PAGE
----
Customer service, shaving a few more dollars off each PC, part of the mix as profit growth slows


June 8, 2006

QVC Gets Transportation Right

"Built for velocity, built for speed"



Q. What were lean guru's Taichi Ohno's "seven wastes" found in most manufacturing operations?

A. Click to find the answer below


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Feedback is coming in at a rate greater than we can publish it - thanks for your response.

The letters are pouring in - Thank you!

We are way behind still. We received a number of letters on our story a few weeks ago on the effort of Panasonic Consumer Electronics to make its supply chain faster and more consumer-driven.  (See "One Heck of a Supply Chain Story.") That includes our feedback of the week from Major Richard Quinn of the Canadian Forces, who says tools to allow better inventory management are here, and should enable companies to get past the traditional "risk avoidance" by companies through excess inventory levels. You'll find several more letters on the subject, including one who says the Pansonic story just sounds like traditional old Vendor Managed Inventory to him.

We also have a fine letter supporting the benefits of incentive pay in distribution (See Does Incentive Pay in the Warehouse Work?).


Keep the dialog going! Give us your thoughts on this week's Supply Chain topics. As always, we’ll keep your name anonymous if required.

Feedback of the week - on Panasonic's Supply Chain Transformation

One reason for why it is so hard to adopt a supply chain design and operation as you described that Panasonic adopted is that relying on POS data that is then used as the BASIS for manufacturing, procurement, distribution, stocking levels and customer service means accepting a huge risk up front.  Risk aversion is one of the insidious core factors behind why we fill our supply chain channels with lots of inventory.  But now that we have the sophisticated Advanced Inventory Optimization tools that can do the job of forecasting what we need when we need it and suggests when you should buy or move materiel, (note that I assumed that Panasonic/i2 implemented such a tool),  this risk is becoming smaller and smaller.  There is enough experience being built up out in the CPG and wholesale/retail environment with AIO tools that companies are now ready to adopt them and the reliance on and faith in POS data that goes with them.  To illustrate this, just look at how the consumer goods industry is going through the same wait and see, risk aversion thing with RFID.


Major Richard Quinn, CD, MBA, PLog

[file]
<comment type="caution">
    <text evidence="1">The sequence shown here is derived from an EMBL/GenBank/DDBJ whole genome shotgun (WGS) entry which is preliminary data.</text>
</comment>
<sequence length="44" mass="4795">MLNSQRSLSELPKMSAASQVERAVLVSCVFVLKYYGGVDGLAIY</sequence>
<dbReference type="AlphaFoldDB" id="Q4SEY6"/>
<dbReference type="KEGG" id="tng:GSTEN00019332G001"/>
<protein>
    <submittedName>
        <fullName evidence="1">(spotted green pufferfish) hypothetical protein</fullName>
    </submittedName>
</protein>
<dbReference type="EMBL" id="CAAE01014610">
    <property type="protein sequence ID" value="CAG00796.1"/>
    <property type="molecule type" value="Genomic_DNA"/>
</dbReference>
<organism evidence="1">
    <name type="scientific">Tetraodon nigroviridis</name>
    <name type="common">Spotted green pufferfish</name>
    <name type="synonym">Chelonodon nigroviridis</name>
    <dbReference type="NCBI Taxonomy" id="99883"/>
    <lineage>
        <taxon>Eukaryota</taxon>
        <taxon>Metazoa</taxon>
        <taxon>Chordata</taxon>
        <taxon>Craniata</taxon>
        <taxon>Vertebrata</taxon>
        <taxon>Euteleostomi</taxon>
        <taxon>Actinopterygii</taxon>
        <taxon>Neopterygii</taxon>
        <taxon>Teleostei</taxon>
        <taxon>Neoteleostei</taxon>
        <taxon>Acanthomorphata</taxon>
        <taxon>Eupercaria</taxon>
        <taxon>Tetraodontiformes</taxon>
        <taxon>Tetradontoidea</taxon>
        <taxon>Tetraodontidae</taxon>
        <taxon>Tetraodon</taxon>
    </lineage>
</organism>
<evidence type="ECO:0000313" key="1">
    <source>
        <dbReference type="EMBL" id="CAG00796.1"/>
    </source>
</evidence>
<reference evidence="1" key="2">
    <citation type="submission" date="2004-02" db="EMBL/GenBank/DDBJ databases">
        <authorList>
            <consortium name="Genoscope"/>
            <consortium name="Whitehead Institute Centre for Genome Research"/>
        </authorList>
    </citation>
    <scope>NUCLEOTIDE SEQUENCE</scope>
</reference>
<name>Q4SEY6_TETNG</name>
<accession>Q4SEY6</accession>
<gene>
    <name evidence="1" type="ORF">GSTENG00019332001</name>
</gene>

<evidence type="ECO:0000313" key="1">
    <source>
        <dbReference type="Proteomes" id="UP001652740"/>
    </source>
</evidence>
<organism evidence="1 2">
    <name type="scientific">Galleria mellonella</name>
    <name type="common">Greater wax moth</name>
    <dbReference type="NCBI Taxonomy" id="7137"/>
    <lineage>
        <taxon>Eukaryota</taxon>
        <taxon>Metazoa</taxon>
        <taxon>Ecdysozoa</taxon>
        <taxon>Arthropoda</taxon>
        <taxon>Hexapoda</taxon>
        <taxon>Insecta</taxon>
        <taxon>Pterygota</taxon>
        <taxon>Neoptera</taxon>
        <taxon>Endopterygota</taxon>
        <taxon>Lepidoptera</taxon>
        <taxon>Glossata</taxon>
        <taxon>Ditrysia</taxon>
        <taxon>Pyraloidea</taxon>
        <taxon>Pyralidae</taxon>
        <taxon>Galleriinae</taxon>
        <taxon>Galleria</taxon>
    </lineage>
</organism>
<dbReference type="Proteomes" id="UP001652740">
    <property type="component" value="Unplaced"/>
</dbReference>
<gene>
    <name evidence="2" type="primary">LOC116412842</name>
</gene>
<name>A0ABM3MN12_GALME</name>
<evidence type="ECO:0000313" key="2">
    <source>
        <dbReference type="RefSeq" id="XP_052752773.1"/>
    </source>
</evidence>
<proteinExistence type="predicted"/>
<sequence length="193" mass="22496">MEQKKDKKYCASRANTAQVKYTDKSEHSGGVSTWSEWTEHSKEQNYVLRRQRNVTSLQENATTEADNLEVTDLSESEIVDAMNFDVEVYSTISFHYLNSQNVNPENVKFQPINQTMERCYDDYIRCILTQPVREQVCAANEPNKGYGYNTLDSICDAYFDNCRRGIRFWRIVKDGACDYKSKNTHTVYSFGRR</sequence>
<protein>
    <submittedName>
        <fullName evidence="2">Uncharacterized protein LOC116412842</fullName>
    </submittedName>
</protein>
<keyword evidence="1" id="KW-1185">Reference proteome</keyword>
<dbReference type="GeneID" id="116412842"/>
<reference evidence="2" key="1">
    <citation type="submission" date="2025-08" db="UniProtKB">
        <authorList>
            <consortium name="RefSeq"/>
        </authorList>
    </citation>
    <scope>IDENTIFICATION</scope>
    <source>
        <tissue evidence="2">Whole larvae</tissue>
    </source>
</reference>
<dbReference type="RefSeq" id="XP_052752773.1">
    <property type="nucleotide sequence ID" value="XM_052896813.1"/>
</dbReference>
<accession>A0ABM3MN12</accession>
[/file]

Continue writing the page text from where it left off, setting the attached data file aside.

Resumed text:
Canadian Forces

More on Panasonic's Supply Chain Transformation:

Customers just can't get it that they don't need months and months of inventory. The way I explain it to them is..."Do you see that cell phone antennae on your shelf. Well, now look at it." I take it off the shelf and replace it with a $5 bill. I then explain to them that sitting inventory is just money on the shelf. Eye brows rise so much when I do this. They also become aware of losses due to employee theft.


It's changing mind sets. That's not easy, but it works.


Regan M. Parsons

Business Unit Leader


Hate to rain on the parade, but I don't see the big story here.  Don't get me wrong, I am not diminishing Panasonic's results, they are impressive.  What is "disappointing" is the fact that what they did is nothing more than what we've been "talking about" for many years (about 15 years, actually).  Unless there's more to it than your summary indicates, this just sounds like a successfully implemented VMI process.  The inventory results you quote are not at all impressive when compared to an effective VMI process.  The key enabler to a successful VMI process is not the technology, it is the culture and motivation changes ( i.e. bonus drivers, customer incentives, etc), which Panasonic's management had the vision to realize.  I have seen these same results, even better, back in 1992 using EDI data from retailers, a PC based forecasting and DRP package, and a legacy order processing and production planning system.  We hear so much about supply chain "visibility", when in fact what is needed is "vision".  Glad to see at least the Panasonic team gets it.


Dave Sandoval

B.U.S. Systems, Inc.

On incentive pay in the warehouse:

Steve Banker has captured the truth of incentive compensation, or bonus rewards.  The age old arguments of bias and quality concerns have been proven untrue.  The truth is, once the underachievers decide to pursue other endeavors; the remaining performers are conscientious, self motivated people.  These people not only perform at a higher level of productivity but also give greater attention to detail and therefore produce better quality.  This is fostered during the development of a Labor Management System.  The initial focus of LMS development is the need to use the best processes, define the preferred methods, and follow standard procedures.  Once the method is documented, the standards which serve as the foundation of bonus rewards can be designed. 

The bottom line is people who are self motivated are actually searching for recognition.  Providing those people with a vehicle to achieve recognition will increase their motivation.  Where distribution operations typically have failed is in not providing people with an accurate measure of performance.  The argument of not having dependable data should be easily addressed in today’s world of WMS and ERP.  We can now give people the score.  Imagine how dismal a sporting event would be without a scoreboard.  Why would we want our workplace to have that atmosphere?  If we give people the score, they will strive to achieve a higher score.  If we reward people who score, they will strive to score again.

Sandy Stephens

Johnson Stevens Consulting


Q. What were lean guru's Taichi Ohno's "seven wastes" found in most manufacturing operations?


A. Overproduction, Waiting, Conveyance, Processing, Inventory, Motion, Correction